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Powder Goes to New York

Dave and Steve’s big adventure in New York City was a complete and total success. Not only did our photo editor find a nice new suit (you should have been there for the truly touching moment—a ski bum’s first suit), but we stumbled upon a rocking hillbilly/blues band late one night in the East Village, found a vintage fitted Orioles cap for me, ate the best bagels I’ve had in years, drank way too much coffee, saw John Cusack and Uma Thurman sucking face in the bar of our hotel, and, most important, hung 40 of the coolest ski photos on the walls of Nikon’s gallery at Rockefeller Center.

The only think New York has in common with skiing is vertical, lots of vertical, so it didn’t seem to make much sense when a friend at Nikon suggested last spring that we take over the gallery for the month of December. First, although we have readers in New York, we don’t have anywhere near as many as in, say, Denver. Second, short of the ego gratification of having our photography hanging in a gallery, we wouldn’t see a huge return on whatever money we’d spend on prints, travel, etc.

But then we got to thinking, and the things we thought were these:

1. Most people have no idea how wonderful skiing is or more people should ski.

2. Most people have no idea how beautiful and artistic ski photography is or we’d sell more copies of Powder.

Thinking these things, we came to the conclusion that having this exhibit at Nikon House would be a good thing. Maybe we’d be doing the sport a service and maybe, with 1,500 people streaming through the gallery’s doors every day in December, we’d even sell a few more magazines.

So we did it. We picked 40 great images, printed them, sent them to a framer in New York, and then, on the Monday after Thanksgiving, installed them. On Tuesday morning we ran around Soho trying to find Dave’s new suit, which turned up in the afternoon on the second floor of Macy’s in midtown, and then in the evening we had an opening night reception at the gallery for the press and other Manhattan muckety-mucks.

All through the process of preparing for the exhibit, I had been concerned that jaded New Yorkers might be unimpressed with the photography, that our little photos of snow and sky would leave them unmoved. Thankfully, their reaction at the opening was quite the opposite: They were blown away by both the beauty and sophistication of the pictures. Not only that, but they were blown away by the sheer bravado of what the skiers were doing—jumping off cliffs, arcing down steep slopes, wallowing in overhead pow—and the magnificence of the landscapes. All the things that David and I see every day, either in photos or actually in front of our faces, were extraordinary to the people who lived in the city. The world of those photographs was wild and almost beyond imagination to these mostly non-skiers.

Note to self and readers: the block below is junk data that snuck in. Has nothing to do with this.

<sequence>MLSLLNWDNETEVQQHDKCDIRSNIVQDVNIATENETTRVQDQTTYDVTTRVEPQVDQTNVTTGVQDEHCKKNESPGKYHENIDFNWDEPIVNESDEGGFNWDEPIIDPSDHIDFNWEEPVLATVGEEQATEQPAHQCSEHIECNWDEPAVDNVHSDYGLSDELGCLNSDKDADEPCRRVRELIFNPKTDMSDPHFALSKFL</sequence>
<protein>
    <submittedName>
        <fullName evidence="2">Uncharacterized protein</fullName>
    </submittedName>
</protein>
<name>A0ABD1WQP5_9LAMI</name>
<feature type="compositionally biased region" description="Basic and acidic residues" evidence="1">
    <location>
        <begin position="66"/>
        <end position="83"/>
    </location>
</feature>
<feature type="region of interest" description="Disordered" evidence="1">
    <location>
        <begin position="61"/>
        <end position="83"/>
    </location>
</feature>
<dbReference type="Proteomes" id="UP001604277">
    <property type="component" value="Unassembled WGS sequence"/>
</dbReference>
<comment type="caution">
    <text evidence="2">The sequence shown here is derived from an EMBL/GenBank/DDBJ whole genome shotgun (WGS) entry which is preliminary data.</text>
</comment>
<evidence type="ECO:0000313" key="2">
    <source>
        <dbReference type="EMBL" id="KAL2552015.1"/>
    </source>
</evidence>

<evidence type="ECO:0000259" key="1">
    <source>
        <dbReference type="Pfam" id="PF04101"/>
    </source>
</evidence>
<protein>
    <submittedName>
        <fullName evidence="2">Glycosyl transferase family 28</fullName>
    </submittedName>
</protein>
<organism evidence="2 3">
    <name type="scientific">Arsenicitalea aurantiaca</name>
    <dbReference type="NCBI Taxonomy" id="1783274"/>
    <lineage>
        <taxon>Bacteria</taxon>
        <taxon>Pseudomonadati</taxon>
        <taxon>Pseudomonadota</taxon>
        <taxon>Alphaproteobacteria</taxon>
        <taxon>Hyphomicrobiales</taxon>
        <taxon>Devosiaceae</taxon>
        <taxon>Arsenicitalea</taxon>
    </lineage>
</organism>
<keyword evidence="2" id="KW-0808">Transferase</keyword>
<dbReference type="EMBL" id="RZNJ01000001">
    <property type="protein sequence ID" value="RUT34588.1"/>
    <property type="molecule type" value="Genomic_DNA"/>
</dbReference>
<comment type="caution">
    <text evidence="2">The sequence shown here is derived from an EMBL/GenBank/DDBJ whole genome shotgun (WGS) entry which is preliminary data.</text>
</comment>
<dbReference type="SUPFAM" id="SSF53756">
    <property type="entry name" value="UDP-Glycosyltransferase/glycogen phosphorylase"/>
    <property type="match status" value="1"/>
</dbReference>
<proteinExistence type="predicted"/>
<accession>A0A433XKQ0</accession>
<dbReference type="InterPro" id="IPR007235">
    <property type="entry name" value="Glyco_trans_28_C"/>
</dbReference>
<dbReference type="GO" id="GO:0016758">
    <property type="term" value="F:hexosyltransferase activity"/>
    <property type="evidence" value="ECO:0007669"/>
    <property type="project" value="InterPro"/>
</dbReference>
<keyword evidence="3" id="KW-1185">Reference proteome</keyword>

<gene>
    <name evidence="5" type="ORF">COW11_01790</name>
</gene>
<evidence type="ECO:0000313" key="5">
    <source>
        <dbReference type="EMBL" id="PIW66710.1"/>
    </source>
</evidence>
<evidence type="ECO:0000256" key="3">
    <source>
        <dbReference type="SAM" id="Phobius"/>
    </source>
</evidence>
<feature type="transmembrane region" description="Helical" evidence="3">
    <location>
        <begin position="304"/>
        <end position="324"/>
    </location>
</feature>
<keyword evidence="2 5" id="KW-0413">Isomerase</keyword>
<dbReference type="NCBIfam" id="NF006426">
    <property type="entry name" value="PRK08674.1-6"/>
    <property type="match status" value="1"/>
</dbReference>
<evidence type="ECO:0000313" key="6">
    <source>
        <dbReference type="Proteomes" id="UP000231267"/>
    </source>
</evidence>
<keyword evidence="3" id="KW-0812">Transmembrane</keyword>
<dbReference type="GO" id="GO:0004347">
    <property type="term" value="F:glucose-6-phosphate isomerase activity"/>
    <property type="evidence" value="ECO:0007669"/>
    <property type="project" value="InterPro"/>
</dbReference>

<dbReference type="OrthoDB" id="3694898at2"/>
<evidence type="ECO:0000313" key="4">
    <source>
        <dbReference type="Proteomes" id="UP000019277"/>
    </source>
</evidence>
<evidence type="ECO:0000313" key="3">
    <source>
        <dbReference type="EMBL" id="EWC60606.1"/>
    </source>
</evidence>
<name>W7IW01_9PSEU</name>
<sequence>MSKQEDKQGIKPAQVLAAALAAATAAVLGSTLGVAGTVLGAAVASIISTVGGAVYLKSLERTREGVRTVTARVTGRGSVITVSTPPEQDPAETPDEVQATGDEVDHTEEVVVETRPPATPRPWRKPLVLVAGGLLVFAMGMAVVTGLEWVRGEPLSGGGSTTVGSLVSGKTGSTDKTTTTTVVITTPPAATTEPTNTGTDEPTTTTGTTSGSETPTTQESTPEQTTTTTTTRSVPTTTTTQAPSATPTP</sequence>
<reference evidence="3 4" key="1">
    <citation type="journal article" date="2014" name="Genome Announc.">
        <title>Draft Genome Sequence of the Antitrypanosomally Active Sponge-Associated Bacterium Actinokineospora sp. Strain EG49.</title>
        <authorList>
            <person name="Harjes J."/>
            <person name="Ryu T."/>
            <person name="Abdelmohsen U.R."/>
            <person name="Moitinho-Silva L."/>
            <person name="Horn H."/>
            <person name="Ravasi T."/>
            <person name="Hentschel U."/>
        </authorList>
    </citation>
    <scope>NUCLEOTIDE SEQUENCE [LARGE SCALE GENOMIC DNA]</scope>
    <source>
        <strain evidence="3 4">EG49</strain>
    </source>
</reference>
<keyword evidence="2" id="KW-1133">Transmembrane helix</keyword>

The response of the people at the reception made me look at the photos and the sport with new eyes. I’m not saying that I take skiing and Powder’s photography for granted or that I don’t appreciate how special they are, just that stepping outside our little world gave me a striking—and refreshing—new perspective. I’ve always thought we were onto something pretty special with this skiing thing; going to New York and seeing the looks of wonder on the faces at the opening reminded me of that many times over.

You have in your hands the best photos in our files. Although I try to thank the photographers often, I want to once again offer a very special thanks to those who entrust us with their slides. These men and women are damn good at what they do, and I hope this issue does justice to their work.

First published in Powder Magazine, issue 22.6, February 1994. Copyright Steve Casimiro 2001. All rights reserved.

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